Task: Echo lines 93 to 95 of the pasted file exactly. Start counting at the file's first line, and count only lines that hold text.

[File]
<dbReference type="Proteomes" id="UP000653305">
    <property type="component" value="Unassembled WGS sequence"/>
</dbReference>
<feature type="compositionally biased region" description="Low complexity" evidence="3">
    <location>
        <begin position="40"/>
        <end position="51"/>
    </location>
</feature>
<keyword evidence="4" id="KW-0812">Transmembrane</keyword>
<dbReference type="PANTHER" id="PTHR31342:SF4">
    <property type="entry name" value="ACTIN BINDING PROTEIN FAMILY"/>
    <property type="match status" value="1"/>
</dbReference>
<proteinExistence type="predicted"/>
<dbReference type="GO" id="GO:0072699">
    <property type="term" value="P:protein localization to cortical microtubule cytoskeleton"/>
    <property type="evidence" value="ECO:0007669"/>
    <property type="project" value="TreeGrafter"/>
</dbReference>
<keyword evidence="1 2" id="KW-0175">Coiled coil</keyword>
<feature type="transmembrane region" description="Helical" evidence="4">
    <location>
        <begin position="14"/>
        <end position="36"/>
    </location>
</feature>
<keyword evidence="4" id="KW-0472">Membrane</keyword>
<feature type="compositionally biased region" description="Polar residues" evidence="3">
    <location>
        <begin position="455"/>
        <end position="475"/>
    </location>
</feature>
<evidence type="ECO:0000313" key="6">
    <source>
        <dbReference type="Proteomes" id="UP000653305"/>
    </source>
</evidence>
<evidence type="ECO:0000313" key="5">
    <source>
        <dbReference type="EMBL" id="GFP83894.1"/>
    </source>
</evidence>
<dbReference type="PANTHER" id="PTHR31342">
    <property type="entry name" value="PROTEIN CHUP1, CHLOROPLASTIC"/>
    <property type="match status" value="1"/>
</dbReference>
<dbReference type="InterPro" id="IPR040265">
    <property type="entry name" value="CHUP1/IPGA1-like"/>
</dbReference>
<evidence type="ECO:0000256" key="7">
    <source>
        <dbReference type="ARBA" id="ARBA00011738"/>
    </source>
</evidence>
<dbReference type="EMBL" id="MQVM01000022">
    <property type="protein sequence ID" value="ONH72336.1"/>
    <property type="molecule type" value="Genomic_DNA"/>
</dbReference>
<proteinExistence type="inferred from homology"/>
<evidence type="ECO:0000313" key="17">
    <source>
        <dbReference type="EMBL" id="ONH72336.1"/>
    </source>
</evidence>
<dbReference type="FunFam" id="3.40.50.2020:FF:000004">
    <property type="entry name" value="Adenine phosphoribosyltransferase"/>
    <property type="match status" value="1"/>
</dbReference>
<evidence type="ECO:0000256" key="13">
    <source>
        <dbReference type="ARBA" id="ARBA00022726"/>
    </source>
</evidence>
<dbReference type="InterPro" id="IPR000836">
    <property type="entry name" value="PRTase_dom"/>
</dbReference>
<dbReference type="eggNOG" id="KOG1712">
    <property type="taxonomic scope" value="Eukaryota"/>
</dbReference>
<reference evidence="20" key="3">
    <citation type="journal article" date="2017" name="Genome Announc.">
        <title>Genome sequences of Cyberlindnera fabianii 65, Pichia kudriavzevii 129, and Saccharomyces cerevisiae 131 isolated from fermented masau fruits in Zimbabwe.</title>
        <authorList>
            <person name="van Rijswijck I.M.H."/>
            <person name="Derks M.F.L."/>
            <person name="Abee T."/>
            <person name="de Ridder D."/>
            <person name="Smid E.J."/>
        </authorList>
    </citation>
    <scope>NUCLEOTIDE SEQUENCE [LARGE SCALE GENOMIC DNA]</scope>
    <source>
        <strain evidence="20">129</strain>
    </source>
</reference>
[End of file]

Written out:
    <scope>NUCLEOTIDE SEQUENCE [LARGE SCALE GENOMIC DNA]</scope>
    <source>
        <strain evidence="20">129</strain>